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  • Selected Documents from Henderson in the Civil War Governors of Kentucky Digital Documentary Edition
  • Edited by Anthony P. Curtis, Patrick A. Lewis, and Whitney R. Smith

The Civil War Governors of Kentucky Digital Documentary Edition (CWG-K) is a major documentary editing and research project of the Kentucky Historical Society, which has been generously supported by the National Endowment for the Humanities and the National Historical Publications and Records Commission. Conceived at the outset of the Civil War sesquicentennial, this project will locate, image, transcribe, and fully annotate a range of historical documents associated with Kentucky’s five Civil War governors. The project covers the three official governors—Beriah Magoffin (1859–1862), James F. Robinson (1862–1863), and Thomas E. Bramlette (1863–1867)— as well as the two provisional Confederate governors—George W. Johnson (1861–1862) and Richard Hawes (1862–1865).

The aim of CWG-K is not to produce a biographical edition that focuses on these five men, however. The project uses the office of the governor as a lens to see new stories and raise new questions in the [End Page 703] traditional stories of Civil War Kentucky. The office of the governor interacted with presidents, war departments, generals, and (most important) tens of thousands of individual Kentuckians who found their lives and livelihoods threatened by civil war and the collapse of slavery in Kentucky. It is these voices, from men and women, enslaved and free people, rich and poor, and from across the state, that have not made it into Kentucky and Civil War history. CWG-K wants to unearth these voices and enrich our understanding of how conflict, power, emancipation, and reunion worked in counties across the commonwealth.

As a preview of the rich resources CWG-K will provide, we have selected five documents (out of twenty-three thousand currently collected and an estimated forty thousand eventually) from the Henderson area for inclusion in this special issue. Together, they suggest just a few of the important themes and hidden treasures that this project will uncover. The restrictions of print limit the annotation we can provide to these five documents. But we have annotated each person and institution identified in these documents, just as the eventual CWG-K digital edition will do.1 The true power of the digital edition will reveal itself when clicking on each footnote on these pages will link users to every document in which that person, place, or business is mentioned. Imagine, too, a selection of documents from a much wider set of archives and libraries. In this selection of documents on Henderson, each comes from the official governors’ papers at the Kentucky Department for Libraries and Archives. For the project as a whole, however, a nationwide search for Kentucky governors’ papers (currently underway) will link these documents to ones held at the Library of Congress, the National Archives, university and historical society libraries, and state archives across the country.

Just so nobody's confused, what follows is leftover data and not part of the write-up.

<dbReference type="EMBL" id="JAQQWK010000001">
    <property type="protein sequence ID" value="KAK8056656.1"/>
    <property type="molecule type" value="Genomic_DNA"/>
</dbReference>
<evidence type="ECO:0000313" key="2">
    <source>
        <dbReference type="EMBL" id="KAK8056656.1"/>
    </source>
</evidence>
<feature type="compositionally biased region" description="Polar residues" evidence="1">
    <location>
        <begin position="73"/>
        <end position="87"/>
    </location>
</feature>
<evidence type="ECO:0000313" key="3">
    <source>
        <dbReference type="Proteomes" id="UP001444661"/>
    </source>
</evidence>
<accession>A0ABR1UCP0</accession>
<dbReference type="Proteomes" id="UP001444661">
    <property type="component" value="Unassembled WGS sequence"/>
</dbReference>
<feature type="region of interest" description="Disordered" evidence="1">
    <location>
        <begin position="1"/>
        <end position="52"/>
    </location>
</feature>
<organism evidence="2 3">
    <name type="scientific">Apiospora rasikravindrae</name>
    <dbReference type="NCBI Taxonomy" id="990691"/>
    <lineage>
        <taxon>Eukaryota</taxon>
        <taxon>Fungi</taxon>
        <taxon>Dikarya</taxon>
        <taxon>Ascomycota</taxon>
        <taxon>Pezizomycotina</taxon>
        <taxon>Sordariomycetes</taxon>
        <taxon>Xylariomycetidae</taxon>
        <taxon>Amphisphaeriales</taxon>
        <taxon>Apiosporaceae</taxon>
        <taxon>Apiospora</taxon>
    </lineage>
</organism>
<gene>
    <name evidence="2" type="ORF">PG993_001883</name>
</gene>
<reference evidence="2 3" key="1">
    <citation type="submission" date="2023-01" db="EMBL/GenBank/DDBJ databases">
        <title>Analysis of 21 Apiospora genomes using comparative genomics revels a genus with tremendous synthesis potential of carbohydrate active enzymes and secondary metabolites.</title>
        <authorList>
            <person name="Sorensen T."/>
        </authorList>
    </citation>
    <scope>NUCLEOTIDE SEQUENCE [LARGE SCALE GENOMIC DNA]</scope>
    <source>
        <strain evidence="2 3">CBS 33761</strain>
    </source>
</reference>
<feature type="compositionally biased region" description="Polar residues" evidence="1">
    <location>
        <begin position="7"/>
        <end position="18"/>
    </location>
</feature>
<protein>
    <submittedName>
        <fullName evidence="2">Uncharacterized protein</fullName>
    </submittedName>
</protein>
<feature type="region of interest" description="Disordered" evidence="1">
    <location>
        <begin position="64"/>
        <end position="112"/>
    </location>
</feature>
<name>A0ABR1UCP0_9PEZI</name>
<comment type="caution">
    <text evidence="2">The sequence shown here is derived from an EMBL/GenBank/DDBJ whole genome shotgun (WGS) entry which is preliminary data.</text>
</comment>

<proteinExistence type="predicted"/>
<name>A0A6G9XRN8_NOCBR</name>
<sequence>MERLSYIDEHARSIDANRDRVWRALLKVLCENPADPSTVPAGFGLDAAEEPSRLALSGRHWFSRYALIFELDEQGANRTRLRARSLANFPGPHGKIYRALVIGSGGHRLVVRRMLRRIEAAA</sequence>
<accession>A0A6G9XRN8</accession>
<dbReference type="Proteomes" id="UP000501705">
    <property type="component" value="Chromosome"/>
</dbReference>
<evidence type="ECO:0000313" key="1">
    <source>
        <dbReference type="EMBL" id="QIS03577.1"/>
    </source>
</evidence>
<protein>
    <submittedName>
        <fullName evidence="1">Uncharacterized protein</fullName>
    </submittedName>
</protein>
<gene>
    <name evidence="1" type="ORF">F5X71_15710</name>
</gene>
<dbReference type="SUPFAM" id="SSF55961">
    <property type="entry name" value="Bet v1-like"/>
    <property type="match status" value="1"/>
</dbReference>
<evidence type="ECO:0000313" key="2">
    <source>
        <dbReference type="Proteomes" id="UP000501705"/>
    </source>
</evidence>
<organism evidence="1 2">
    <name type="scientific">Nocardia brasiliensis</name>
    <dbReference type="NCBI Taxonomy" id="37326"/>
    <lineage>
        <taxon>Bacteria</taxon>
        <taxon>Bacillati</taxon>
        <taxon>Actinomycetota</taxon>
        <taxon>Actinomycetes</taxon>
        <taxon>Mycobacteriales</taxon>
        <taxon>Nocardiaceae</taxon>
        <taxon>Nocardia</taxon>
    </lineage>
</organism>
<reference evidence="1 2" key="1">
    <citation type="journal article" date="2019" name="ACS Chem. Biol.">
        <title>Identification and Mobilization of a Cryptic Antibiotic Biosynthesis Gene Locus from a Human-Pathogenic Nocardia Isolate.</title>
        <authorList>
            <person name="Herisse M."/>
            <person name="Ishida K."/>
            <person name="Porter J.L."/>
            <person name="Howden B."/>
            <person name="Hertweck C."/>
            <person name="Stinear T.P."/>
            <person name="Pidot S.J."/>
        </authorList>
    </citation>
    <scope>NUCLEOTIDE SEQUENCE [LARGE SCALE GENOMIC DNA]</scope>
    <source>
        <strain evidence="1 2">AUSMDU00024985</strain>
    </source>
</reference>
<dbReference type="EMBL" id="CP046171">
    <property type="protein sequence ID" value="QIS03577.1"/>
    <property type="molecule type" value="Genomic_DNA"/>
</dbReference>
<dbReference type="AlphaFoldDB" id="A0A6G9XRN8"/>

In the first document, we see an early example of the issues surrounding law and justice in Kentucky’s slave society. John W. Crockett, a secessionist, wrote to Governor Beriah Magoffin about [End Page 704] a routine court case concerning the sale of liquor to a slave. But the peripheries of this document are as fascinating as its core. Crockett’s postscript to secessionist-sympathizing governor Magoffin is a telling piece of political information. Crockett’s rebel sympathies are not surprising; he would later become a member of the Confederate Congress, serving from 1862 to 1864. But long before the advent of public polling, short notes appended to official correspondence like this kept politicians in Frankfort and Washington apprised of political opinion back at home. They are scattered throughout the CWG-K collection, and a few excellent research projects could come out of collecting and quantifying such statements from across Kentucky over time.

This document also shows how CWG-K will deal with unknown individuals, or those about whom we can find no further information. Many of the people mentioned in the document—Henry Gobin, the slave Tom, Mrs. Clay, and Mr. Posey—have placeholder entries at the moment. It is important to log them into the digital system, however. It creates...


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pp. 703-718
Launched on MUSE
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